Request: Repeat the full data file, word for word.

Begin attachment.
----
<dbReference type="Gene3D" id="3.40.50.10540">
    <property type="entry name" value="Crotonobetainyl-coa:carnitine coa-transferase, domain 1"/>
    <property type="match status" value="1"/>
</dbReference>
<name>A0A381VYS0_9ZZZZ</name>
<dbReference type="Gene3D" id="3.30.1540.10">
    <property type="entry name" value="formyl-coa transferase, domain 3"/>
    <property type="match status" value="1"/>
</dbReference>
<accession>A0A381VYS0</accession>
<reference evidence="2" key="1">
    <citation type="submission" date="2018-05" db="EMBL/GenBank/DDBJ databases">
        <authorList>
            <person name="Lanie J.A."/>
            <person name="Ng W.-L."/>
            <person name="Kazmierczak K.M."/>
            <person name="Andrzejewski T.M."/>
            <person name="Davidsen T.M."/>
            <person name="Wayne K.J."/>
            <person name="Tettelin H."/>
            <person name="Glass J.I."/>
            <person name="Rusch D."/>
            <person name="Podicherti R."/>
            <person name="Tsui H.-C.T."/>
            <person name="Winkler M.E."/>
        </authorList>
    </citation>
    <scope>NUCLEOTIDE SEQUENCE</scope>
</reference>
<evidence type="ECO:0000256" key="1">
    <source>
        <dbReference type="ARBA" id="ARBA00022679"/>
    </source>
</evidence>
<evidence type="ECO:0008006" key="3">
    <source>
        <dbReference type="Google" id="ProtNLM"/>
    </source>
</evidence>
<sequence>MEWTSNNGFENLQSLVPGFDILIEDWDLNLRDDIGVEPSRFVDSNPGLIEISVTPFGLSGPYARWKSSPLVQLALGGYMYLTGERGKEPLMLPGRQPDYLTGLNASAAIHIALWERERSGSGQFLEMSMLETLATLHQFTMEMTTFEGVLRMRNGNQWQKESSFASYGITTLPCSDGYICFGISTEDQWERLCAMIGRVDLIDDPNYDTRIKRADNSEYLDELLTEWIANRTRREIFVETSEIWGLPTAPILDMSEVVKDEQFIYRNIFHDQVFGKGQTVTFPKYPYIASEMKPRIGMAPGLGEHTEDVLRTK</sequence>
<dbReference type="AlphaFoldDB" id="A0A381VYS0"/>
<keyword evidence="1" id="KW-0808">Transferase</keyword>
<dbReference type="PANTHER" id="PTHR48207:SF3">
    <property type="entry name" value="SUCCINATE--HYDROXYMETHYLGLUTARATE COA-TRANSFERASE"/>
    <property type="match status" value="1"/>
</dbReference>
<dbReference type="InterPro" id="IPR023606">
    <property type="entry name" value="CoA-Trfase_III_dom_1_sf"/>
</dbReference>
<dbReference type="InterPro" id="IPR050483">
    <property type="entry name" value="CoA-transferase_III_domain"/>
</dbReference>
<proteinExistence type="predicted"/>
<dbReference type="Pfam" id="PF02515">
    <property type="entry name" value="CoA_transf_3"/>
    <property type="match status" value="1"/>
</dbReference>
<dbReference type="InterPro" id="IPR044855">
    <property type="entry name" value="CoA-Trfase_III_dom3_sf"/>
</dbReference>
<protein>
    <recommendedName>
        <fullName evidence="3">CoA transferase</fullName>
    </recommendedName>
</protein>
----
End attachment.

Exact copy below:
<dbReference type="Gene3D" id="3.40.50.10540">
    <property type="entry name" value="Crotonobetainyl-coa:carnitine coa-transferase, domain 1"/>
    <property type="match status" value="1"/>
</dbReference>
<name>A0A381VYS0_9ZZZZ</name>
<dbReference type="Gene3D" id="3.30.1540.10">
    <property type="entry name" value="formyl-coa transferase, domain 3"/>
    <property type="match status" value="1"/>
</dbReference>
<accession>A0A381VYS0</accession>
<reference evidence="2" key="1">
    <citation type="submission" date="2018-05" db="EMBL/GenBank/DDBJ databases">
        <authorList>
            <person name="Lanie J.A."/>
            <person name="Ng W.-L."/>
            <person name="Kazmierczak K.M."/>
            <person name="Andrzejewski T.M."/>
            <person name="Davidsen T.M."/>
            <person name="Wayne K.J."/>
            <person name="Tettelin H."/>
            <person name="Glass J.I."/>
            <person name="Rusch D."/>
            <person name="Podicherti R."/>
            <person name="Tsui H.-C.T."/>
            <person name="Winkler M.E."/>
        </authorList>
    </citation>
    <scope>NUCLEOTIDE SEQUENCE</scope>
</reference>
<evidence type="ECO:0000256" key="1">
    <source>
        <dbReference type="ARBA" id="ARBA00022679"/>
    </source>
</evidence>
<evidence type="ECO:0008006" key="3">
    <source>
        <dbReference type="Google" id="ProtNLM"/>
    </source>
</evidence>
<sequence>MEWTSNNGFENLQSLVPGFDILIEDWDLNLRDDIGVEPSRFVDSNPGLIEISVTPFGLSGPYARWKSSPLVQLALGGYMYLTGERGKEPLMLPGRQPDYLTGLNASAAIHIALWERERSGSGQFLEMSMLETLATLHQFTMEMTTFEGVLRMRNGNQWQKESSFASYGITTLPCSDGYICFGISTEDQWERLCAMIGRVDLIDDPNYDTRIKRADNSEYLDELLTEWIANRTRREIFVETSEIWGLPTAPILDMSEVVKDEQFIYRNIFHDQVFGKGQTVTFPKYPYIASEMKPRIGMAPGLGEHTEDVLRTK</sequence>
<dbReference type="AlphaFoldDB" id="A0A381VYS0"/>
<keyword evidence="1" id="KW-0808">Transferase</keyword>
<dbReference type="PANTHER" id="PTHR48207:SF3">
    <property type="entry name" value="SUCCINATE--HYDROXYMETHYLGLUTARATE COA-TRANSFERASE"/>
    <property type="match status" value="1"/>
</dbReference>
<dbReference type="InterPro" id="IPR023606">
    <property type="entry name" value="CoA-Trfase_III_dom_1_sf"/>
</dbReference>
<dbReference type="InterPro" id="IPR050483">
    <property type="entry name" value="CoA-transferase_III_domain"/>
</dbReference>
<proteinExistence type="predicted"/>
<dbReference type="Pfam" id="PF02515">
    <property type="entry name" value="CoA_transf_3"/>
    <property type="match status" value="1"/>
</dbReference>
<dbReference type="InterPro" id="IPR044855">
    <property type="entry name" value="CoA-Trfase_III_dom3_sf"/>
</dbReference>
<protein>
    <recommendedName>
        <fullName evidence="3">CoA transferase</fullName>
    </recommendedName>
</protein>